Children also love to draw around shadows – place objects on a roll of paper and draw an outline (toy dinosaurs cause much excitement!) or use chalk directly on the playground.

Drawing around human shadows is another fun activity and facial features and hair can be added either with chalk or found objects in nature such as stones, leaves and flowers. 

Sunny days are also perfect for landscape artwork. Arm your class with paper, pencils and clipboards, find a shady spot and spend an afternoon admiring the view.

Discuss what they can see, touching on compositional elements such as foreground, midground and background. 

Encourage them to look at the space on their blank canvas and visualise their drawings.

Thumbnail sketches are fun ways for them to compose their pieces before diving onto their plain page and viewfinders can help your artists if they wish to focus on particular aspects of the landscape.

Don’t worry if your area is more man-made then natural, the aims of the session can remain the same whether they are drawing trees and fields or a playground and buildings.

For a landscape with a twist, use the artwork of Alma Thomas to get your pupils thinking about a bird’s-eye view of what is in front of them.  

Cold weather activities

While sunny days may be preferable for outdoor adventures, don’t let winter’s freezing temperatures put you off venturing into the playground; just wrap up warm and remember to pop on some gloves to avoid frosty fingers!

Snow is a sculpting gift to the world from mother nature and children can create with it in much the same way they would magic sand or play dough.

Provide sand moulds, buckets and other containers and encourage sculpting with hands, too. Many will want to create snowmen but why not give your class some other challenges – who can create a snow dog, a castle, a car or a boat?

If the icy temperatures last, you could invite viewers to admire your snow creations in your sculpture park. 

Outdoor art kit

  • Wet weather clothing such as puddle suits and wellies are essential for a rainy day. They not only keep the children dry but also ensure school uniform is protected from the colourful masterpieces being created.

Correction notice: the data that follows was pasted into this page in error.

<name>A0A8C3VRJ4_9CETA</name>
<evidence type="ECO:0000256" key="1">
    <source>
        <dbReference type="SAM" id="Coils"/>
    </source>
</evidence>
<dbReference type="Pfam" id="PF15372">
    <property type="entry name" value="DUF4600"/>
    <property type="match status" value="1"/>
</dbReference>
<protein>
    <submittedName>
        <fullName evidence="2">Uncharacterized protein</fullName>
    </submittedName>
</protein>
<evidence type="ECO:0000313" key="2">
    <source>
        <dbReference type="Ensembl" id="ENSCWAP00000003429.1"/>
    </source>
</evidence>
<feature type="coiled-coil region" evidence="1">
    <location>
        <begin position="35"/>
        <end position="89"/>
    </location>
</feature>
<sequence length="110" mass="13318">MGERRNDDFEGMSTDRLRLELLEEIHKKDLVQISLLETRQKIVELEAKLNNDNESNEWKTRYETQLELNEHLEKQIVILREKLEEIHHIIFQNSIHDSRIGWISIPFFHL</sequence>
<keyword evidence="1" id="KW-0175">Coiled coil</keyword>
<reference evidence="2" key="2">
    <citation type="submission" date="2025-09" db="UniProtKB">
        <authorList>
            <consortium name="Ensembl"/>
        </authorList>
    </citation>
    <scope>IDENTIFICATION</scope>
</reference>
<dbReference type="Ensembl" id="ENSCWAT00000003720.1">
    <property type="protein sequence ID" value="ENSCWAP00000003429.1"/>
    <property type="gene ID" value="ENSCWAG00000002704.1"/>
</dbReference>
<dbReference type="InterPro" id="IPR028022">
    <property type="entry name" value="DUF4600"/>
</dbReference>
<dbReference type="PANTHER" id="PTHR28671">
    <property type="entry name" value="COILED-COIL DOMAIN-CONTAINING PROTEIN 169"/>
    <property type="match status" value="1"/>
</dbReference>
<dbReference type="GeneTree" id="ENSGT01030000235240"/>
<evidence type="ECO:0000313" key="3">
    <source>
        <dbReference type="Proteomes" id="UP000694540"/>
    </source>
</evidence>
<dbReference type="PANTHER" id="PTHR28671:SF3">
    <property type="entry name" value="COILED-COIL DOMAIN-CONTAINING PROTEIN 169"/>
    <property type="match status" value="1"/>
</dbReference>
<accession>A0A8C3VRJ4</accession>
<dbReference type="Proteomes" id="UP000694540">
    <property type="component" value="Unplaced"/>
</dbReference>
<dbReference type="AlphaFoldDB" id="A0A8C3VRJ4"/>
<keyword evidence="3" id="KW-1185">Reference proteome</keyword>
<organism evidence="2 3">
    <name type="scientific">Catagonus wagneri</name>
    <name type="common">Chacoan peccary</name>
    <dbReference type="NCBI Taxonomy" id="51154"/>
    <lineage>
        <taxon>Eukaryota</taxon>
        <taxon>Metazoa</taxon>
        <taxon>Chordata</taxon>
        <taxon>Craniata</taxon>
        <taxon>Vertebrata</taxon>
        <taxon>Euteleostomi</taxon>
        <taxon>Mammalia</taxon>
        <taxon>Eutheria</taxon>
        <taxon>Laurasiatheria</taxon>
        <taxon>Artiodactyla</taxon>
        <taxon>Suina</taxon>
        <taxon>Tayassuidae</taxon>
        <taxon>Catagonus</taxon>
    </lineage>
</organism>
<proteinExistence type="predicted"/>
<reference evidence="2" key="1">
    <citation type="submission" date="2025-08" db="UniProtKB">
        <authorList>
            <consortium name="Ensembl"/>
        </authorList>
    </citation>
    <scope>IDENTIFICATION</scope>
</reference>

• Sunhats are a must for those hot, cloudless days to protect children’s heads from the sun. It is also advisable to ask parents to send sun cream in with children if you are planning on creating in the sunshine.  
  • Tools such as brushes (decorator size as well as the usual school brushes), pots, palettes and toothbrushes. It is helpful to store this equipment together in a labelled storage container so it can be easily accessed for impromptu outdoor art experiences. Keeping indoor and outdoor art equipment separate is advisable as outdoor tools can obviously become a little bit grubby. 
  • A collection of objects with which to print on a large scale, such as old bike or pram wheels, sink plungers of various sizes, old wellies, trainers and other shoes with interesting sole patterns.  
  • Art easels for playground landscape and observational painting. 
  • Chalk is a fantastic medium for use outdoors. It will work on most outdoor surfaces including the playground and walls, and also develops a lovely velvety texture when mixed with puddles. 
  • Powder paint for creating colourful puddles.  
  • iPads or other tablets/photography equipment for outdoor photography projects. 
  • Old wooden or plastic frames can provide focus to outdoor art. Children can place them on the playground or field and fill with their artistic creations, whether that be drawing, painting or using found natural treasures. 

Adele Darlington is an EYFS teacher and art lead in Rutland. She is also the author of 100 ideas for primary teachers: art published by Bloomsbury. 

Follow Adele on Twitter @mrs_darl